One of my favorite expressions is ‘the days are long and the years are short”. This is true for camping as well. The days are nice and long; while there is a lot to do (cooking, dishes, wood, tarp, packing, unpacking….) there is always plenty of time for relaxing. However, it doesn’t seem like very long before it’s time to pack up and move to the next site.
Spider Lake – Site 17 (3 days)
Everyone in our group loves site 17 on Spider Lake, except for me. They are not alone; it’s a hard site to book. We stayed there one night years ago and have never been able to book it since. I guess there’s lots of reasons to like this site; it is very private because it faces a small bay, it’s definitely cozy. There are great tent sites, a sandy landing and easy takeout. There is a rock face that provides the most amazing view of Spider Lake.
So why am I not so enthusiastic about Site 17? I don’t find the swimming great, it is dark and you need to paddle to get wood. However, these are just little things, the main reason I don’t like this site is the rock cliff. Yes, it is beautiful and there is even a tent site right on the top, but it also means our dog needs to be tied up – always! Remember, I mentioned he accidentally went off a 6-foot ledge on Clear Lake, and, of course there are the memories of his fall into the water at Vixen Lake. He would not survive a fall off this rock face.
OK, I also need to tell you a secret; if you do book Site 17, be prepared for rain, it ALWAYS rains on this site. After eight days of sunshine, it started to rain our first evening on 17.
I also want to make a confession, we ‘seasoned’ paddlers made some mistakes on our way to 17.
On the day we paddled to Site 17 we had quite the adventure. When we left Clear Lake it was a very still, hot day; the lake was like glass. But by the time we got to Spider Lake, we were paddling into a significant head wind. One of the people we paddle with, paddles solo – we have no idea how he manages, especially on windy days.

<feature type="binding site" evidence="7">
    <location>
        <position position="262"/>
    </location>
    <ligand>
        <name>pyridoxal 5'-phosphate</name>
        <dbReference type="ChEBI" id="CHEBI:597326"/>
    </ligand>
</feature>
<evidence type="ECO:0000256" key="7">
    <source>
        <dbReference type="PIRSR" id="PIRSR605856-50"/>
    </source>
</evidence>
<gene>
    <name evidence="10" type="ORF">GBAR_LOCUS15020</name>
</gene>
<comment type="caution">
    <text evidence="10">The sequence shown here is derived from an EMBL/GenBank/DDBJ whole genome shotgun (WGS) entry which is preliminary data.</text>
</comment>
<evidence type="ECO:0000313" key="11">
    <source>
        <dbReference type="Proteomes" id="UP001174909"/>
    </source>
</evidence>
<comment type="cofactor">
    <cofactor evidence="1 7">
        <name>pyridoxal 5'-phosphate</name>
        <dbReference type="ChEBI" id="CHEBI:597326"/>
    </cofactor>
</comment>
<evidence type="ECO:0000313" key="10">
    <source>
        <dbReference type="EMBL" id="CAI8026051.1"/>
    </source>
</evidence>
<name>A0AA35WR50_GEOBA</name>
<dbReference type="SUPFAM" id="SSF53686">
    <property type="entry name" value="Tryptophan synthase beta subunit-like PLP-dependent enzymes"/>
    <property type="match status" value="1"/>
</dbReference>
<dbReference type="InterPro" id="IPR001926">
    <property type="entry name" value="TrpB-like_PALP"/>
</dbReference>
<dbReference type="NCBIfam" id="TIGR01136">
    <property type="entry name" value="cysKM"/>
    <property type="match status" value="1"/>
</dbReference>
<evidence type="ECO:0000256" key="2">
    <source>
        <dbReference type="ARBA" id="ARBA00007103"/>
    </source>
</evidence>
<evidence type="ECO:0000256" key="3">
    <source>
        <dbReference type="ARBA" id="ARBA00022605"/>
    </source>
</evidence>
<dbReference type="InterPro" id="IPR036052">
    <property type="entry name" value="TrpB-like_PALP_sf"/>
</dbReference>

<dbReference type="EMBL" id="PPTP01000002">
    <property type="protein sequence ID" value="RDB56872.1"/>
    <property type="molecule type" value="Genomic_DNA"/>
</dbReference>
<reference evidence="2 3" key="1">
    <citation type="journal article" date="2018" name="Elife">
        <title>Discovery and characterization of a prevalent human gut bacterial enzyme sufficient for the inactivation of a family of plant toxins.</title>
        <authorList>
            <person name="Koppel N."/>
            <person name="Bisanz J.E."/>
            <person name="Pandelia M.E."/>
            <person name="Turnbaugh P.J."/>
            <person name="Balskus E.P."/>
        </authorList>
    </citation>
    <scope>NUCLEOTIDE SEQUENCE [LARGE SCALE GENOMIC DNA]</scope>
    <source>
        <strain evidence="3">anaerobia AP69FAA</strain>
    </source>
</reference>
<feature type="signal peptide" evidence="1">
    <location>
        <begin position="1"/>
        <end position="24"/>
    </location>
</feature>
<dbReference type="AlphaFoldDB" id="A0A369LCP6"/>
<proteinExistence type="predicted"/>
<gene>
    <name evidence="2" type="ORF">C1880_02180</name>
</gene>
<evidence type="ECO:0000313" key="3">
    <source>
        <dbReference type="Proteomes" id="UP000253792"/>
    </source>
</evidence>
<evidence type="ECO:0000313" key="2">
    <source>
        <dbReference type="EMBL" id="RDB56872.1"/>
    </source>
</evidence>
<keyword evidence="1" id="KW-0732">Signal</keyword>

When we got out into high winds on the open part of Spider Lake, we all just put our heads down and paddled (past Site 23) until we got to the narrow channel leading north. The channel was nice and calm which gave us a bit of a break, however, when we came back out into the large part of Spider Lake again, the winds were wicked. We just kept paddling. We also had to keep the dog down in the bottom of the boat.
We paddled up Spider, past the rock face and then past the entrance of the bay to Site 17, we realized we could not turn into the bay without capsizing. When we were able to turn the canoe, we got to surf back up Spider and into the bay beside 17. When we arrived, one group had already arrived but, we anxiously waited for the solo paddler.
Once we had all arrived safely, we spent some time discussing all the things we had done wrong. We didn’t put our life jackets on – crazy – AND we didn’t stick together – mistake! We had lots of reasons why we didn’t do these things, but the bottom line, we had made some errors in judgement because of our desire to keep paddling. If we had to do it again, we would do it differently.
As I mentioned, it wasn’t a great site for wood. When the first of our group arrived at the site, the people who had been at the site were just leaving. Their canoe was full of wood. We always try to leave wood for the next group of campers, so we thought it was funny they were taking wood with them. We had to chuckle because they looked sheepish.
The day we arrived the weather was lovely (except for the wind) but it was Site 17, so we knew it was going to rain (OK, that and the fact that the forecast was calling for rain). We got set up and put up a tarp before dinner. When we get high winds we assume there is a change in the weather coming. This was also true in this case.
We had a couple days of rain and cold. In fact, one night it was raining so hard we were flooded out even under the tarp. The site is a dark/cozy site so it is best enjoyed on sunny days – or so I can imagine. We spent a lot of time under the tarp watching the rain on the bay.